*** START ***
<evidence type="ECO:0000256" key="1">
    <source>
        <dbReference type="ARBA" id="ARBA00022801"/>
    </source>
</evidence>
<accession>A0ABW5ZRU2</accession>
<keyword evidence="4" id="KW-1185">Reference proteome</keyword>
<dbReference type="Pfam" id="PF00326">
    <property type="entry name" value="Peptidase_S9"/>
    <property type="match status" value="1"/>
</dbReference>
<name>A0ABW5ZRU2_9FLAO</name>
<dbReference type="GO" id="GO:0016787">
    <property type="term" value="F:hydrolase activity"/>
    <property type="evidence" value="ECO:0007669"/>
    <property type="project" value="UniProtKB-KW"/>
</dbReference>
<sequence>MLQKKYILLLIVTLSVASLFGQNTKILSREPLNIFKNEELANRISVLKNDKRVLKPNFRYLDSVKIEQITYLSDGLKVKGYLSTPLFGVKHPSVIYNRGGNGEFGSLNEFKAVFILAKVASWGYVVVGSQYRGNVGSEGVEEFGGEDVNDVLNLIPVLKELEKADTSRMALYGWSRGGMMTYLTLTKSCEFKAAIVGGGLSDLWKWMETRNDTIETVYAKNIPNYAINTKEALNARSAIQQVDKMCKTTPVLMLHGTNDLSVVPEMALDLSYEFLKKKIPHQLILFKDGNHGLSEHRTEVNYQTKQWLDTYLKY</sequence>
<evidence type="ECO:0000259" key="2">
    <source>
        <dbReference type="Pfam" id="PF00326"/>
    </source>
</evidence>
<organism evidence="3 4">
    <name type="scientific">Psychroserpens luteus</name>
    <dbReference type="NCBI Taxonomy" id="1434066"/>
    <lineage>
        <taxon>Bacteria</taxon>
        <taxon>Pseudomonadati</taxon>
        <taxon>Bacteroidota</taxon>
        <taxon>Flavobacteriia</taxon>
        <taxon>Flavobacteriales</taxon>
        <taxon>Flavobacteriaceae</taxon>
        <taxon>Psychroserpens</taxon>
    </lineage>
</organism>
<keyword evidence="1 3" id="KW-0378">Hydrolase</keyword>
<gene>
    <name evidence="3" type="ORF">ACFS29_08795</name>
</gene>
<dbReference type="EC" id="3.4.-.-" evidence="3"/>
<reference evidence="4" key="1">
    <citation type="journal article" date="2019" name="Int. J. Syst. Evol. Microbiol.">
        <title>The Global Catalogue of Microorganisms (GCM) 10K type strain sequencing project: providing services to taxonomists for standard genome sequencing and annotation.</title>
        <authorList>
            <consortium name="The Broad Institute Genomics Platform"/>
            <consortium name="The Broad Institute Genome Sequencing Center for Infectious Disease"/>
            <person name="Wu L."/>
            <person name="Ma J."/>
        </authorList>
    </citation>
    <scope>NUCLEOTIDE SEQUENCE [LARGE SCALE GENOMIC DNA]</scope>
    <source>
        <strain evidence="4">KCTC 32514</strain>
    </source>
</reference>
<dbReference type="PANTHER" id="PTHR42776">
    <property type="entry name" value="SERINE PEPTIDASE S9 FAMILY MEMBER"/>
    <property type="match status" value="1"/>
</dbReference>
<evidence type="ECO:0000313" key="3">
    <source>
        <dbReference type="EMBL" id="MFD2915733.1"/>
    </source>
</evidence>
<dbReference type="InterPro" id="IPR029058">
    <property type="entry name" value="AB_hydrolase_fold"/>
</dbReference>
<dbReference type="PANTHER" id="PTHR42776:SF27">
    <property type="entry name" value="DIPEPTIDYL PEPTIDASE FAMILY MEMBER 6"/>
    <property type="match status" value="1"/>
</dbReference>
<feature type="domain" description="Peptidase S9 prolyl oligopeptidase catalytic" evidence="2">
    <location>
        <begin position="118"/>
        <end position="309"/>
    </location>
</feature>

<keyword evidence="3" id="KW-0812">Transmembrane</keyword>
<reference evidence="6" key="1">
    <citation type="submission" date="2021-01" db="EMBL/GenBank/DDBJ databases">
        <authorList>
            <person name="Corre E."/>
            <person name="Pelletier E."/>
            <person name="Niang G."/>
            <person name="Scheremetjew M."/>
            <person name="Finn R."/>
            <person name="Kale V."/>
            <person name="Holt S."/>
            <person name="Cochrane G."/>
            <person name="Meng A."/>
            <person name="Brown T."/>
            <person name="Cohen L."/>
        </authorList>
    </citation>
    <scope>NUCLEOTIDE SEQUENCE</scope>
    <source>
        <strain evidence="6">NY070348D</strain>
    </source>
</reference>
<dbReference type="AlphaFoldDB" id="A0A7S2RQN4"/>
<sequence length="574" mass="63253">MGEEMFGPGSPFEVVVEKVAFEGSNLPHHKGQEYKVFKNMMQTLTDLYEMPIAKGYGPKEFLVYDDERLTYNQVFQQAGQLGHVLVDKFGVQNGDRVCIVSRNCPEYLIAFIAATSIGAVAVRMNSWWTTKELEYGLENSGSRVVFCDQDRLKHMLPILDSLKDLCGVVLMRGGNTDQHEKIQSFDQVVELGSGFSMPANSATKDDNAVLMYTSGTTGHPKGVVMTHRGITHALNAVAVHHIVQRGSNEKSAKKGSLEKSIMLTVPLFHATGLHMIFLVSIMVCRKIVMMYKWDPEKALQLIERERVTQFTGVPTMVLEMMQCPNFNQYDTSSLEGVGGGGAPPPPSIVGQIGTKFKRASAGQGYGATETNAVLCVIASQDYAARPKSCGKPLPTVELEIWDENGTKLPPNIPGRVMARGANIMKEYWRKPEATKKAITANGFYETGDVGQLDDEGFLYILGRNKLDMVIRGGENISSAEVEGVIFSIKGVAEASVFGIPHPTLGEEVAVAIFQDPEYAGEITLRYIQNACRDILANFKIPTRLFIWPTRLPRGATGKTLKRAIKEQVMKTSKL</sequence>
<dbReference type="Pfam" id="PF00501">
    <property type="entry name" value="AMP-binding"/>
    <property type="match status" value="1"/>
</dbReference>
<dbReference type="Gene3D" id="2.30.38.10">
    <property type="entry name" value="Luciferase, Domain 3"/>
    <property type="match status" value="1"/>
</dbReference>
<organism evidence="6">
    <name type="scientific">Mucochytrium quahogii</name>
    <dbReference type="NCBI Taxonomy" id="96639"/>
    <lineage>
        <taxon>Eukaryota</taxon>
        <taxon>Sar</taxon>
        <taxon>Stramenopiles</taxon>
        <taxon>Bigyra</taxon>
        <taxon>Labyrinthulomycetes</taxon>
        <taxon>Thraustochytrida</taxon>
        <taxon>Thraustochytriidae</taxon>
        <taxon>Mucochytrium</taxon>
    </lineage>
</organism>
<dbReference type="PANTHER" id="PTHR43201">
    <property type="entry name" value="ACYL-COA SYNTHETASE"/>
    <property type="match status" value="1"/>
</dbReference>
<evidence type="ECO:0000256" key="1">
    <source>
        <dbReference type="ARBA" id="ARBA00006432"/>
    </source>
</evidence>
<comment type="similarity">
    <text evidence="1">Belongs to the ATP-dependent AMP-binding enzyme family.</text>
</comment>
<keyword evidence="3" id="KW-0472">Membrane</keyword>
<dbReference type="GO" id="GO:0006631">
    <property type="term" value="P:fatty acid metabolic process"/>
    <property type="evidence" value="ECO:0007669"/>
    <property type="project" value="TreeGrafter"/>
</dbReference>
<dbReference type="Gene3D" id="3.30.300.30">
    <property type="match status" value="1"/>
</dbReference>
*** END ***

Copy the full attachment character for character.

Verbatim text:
<evidence type="ECO:0000256" key="1">
    <source>
        <dbReference type="ARBA" id="ARBA00022801"/>
    </source>
</evidence>
<accession>A0ABW5ZRU2</accession>
<keyword evidence="4" id="KW-1185">Reference proteome</keyword>
<dbReference type="Pfam" id="PF00326">
    <property type="entry name" value="Peptidase_S9"/>
    <property type="match status" value="1"/>
</dbReference>
<name>A0ABW5ZRU2_9FLAO</name>
<dbReference type="GO" id="GO:0016787">
    <property type="term" value="F:hydrolase activity"/>
    <property type="evidence" value="ECO:0007669"/>
    <property type="project" value="UniProtKB-KW"/>
</dbReference>
<sequence>MLQKKYILLLIVTLSVASLFGQNTKILSREPLNIFKNEELANRISVLKNDKRVLKPNFRYLDSVKIEQITYLSDGLKVKGYLSTPLFGVKHPSVIYNRGGNGEFGSLNEFKAVFILAKVASWGYVVVGSQYRGNVGSEGVEEFGGEDVNDVLNLIPVLKELEKADTSRMALYGWSRGGMMTYLTLTKSCEFKAAIVGGGLSDLWKWMETRNDTIETVYAKNIPNYAINTKEALNARSAIQQVDKMCKTTPVLMLHGTNDLSVVPEMALDLSYEFLKKKIPHQLILFKDGNHGLSEHRTEVNYQTKQWLDTYLKY</sequence>
<evidence type="ECO:0000259" key="2">
    <source>
        <dbReference type="Pfam" id="PF00326"/>
    </source>
</evidence>
<organism evidence="3 4">
    <name type="scientific">Psychroserpens luteus</name>
    <dbReference type="NCBI Taxonomy" id="1434066"/>
    <lineage>
        <taxon>Bacteria</taxon>
        <taxon>Pseudomonadati</taxon>
        <taxon>Bacteroidota</taxon>
        <taxon>Flavobacteriia</taxon>
        <taxon>Flavobacteriales</taxon>
        <taxon>Flavobacteriaceae</taxon>
        <taxon>Psychroserpens</taxon>
    </lineage>
</organism>
<keyword evidence="1 3" id="KW-0378">Hydrolase</keyword>
<gene>
    <name evidence="3" type="ORF">ACFS29_08795</name>
</gene>
<dbReference type="EC" id="3.4.-.-" evidence="3"/>
<reference evidence="4" key="1">
    <citation type="journal article" date="2019" name="Int. J. Syst. Evol. Microbiol.">
        <title>The Global Catalogue of Microorganisms (GCM) 10K type strain sequencing project: providing services to taxonomists for standard genome sequencing and annotation.</title>
        <authorList>
            <consortium name="The Broad Institute Genomics Platform"/>
            <consortium name="The Broad Institute Genome Sequencing Center for Infectious Disease"/>
            <person name="Wu L."/>
            <person name="Ma J."/>
        </authorList>
    </citation>
    <scope>NUCLEOTIDE SEQUENCE [LARGE SCALE GENOMIC DNA]</scope>
    <source>
        <strain evidence="4">KCTC 32514</strain>
    </source>
</reference>
<dbReference type="PANTHER" id="PTHR42776">
    <property type="entry name" value="SERINE PEPTIDASE S9 FAMILY MEMBER"/>
    <property type="match status" value="1"/>
</dbReference>
<evidence type="ECO:0000313" key="3">
    <source>
        <dbReference type="EMBL" id="MFD2915733.1"/>
    </source>
</evidence>
<dbReference type="InterPro" id="IPR029058">
    <property type="entry name" value="AB_hydrolase_fold"/>
</dbReference>
<dbReference type="PANTHER" id="PTHR42776:SF27">
    <property type="entry name" value="DIPEPTIDYL PEPTIDASE FAMILY MEMBER 6"/>
    <property type="match status" value="1"/>
</dbReference>
<feature type="domain" description="Peptidase S9 prolyl oligopeptidase catalytic" evidence="2">
    <location>
        <begin position="118"/>
        <end position="309"/>
    </location>
</feature>

<keyword evidence="3" id="KW-0812">Transmembrane</keyword>
<reference evidence="6" key="1">
    <citation type="submission" date="2021-01" db="EMBL/GenBank/DDBJ databases">
        <authorList>
            <person name="Corre E."/>
            <person name="Pelletier E."/>
            <person name="Niang G."/>
            <person name="Scheremetjew M."/>
            <person name="Finn R."/>
            <person name="Kale V."/>
            <person name="Holt S."/>
            <person name="Cochrane G."/>
            <person name="Meng A."/>
            <person name="Brown T."/>
            <person name="Cohen L."/>
        </authorList>
    </citation>
    <scope>NUCLEOTIDE SEQUENCE</scope>
    <source>
        <strain evidence="6">NY070348D</strain>
    </source>
</reference>
<dbReference type="AlphaFoldDB" id="A0A7S2RQN4"/>
<sequence length="574" mass="63253">MGEEMFGPGSPFEVVVEKVAFEGSNLPHHKGQEYKVFKNMMQTLTDLYEMPIAKGYGPKEFLVYDDERLTYNQVFQQAGQLGHVLVDKFGVQNGDRVCIVSRNCPEYLIAFIAATSIGAVAVRMNSWWTTKELEYGLENSGSRVVFCDQDRLKHMLPILDSLKDLCGVVLMRGGNTDQHEKIQSFDQVVELGSGFSMPANSATKDDNAVLMYTSGTTGHPKGVVMTHRGITHALNAVAVHHIVQRGSNEKSAKKGSLEKSIMLTVPLFHATGLHMIFLVSIMVCRKIVMMYKWDPEKALQLIERERVTQFTGVPTMVLEMMQCPNFNQYDTSSLEGVGGGGAPPPPSIVGQIGTKFKRASAGQGYGATETNAVLCVIASQDYAARPKSCGKPLPTVELEIWDENGTKLPPNIPGRVMARGANIMKEYWRKPEATKKAITANGFYETGDVGQLDDEGFLYILGRNKLDMVIRGGENISSAEVEGVIFSIKGVAEASVFGIPHPTLGEEVAVAIFQDPEYAGEITLRYIQNACRDILANFKIPTRLFIWPTRLPRGATGKTLKRAIKEQVMKTSKL</sequence>
<dbReference type="Pfam" id="PF00501">
    <property type="entry name" value="AMP-binding"/>
    <property type="match status" value="1"/>
</dbReference>
<dbReference type="Gene3D" id="2.30.38.10">
    <property type="entry name" value="Luciferase, Domain 3"/>
    <property type="match status" value="1"/>
</dbReference>
<organism evidence="6">
    <name type="scientific">Mucochytrium quahogii</name>
    <dbReference type="NCBI Taxonomy" id="96639"/>
    <lineage>
        <taxon>Eukaryota</taxon>
        <taxon>Sar</taxon>
        <taxon>Stramenopiles</taxon>
        <taxon>Bigyra</taxon>
        <taxon>Labyrinthulomycetes</taxon>
        <taxon>Thraustochytrida</taxon>
        <taxon>Thraustochytriidae</taxon>
        <taxon>Mucochytrium</taxon>
    </lineage>
</organism>
<dbReference type="PANTHER" id="PTHR43201">
    <property type="entry name" value="ACYL-COA SYNTHETASE"/>
    <property type="match status" value="1"/>
</dbReference>
<evidence type="ECO:0000256" key="1">
    <source>
        <dbReference type="ARBA" id="ARBA00006432"/>
    </source>
</evidence>
<comment type="similarity">
    <text evidence="1">Belongs to the ATP-dependent AMP-binding enzyme family.</text>
</comment>
<keyword evidence="3" id="KW-0472">Membrane</keyword>
<dbReference type="GO" id="GO:0006631">
    <property type="term" value="P:fatty acid metabolic process"/>
    <property type="evidence" value="ECO:0007669"/>
    <property type="project" value="TreeGrafter"/>
</dbReference>
<dbReference type="Gene3D" id="3.30.300.30">
    <property type="match status" value="1"/>
</dbReference>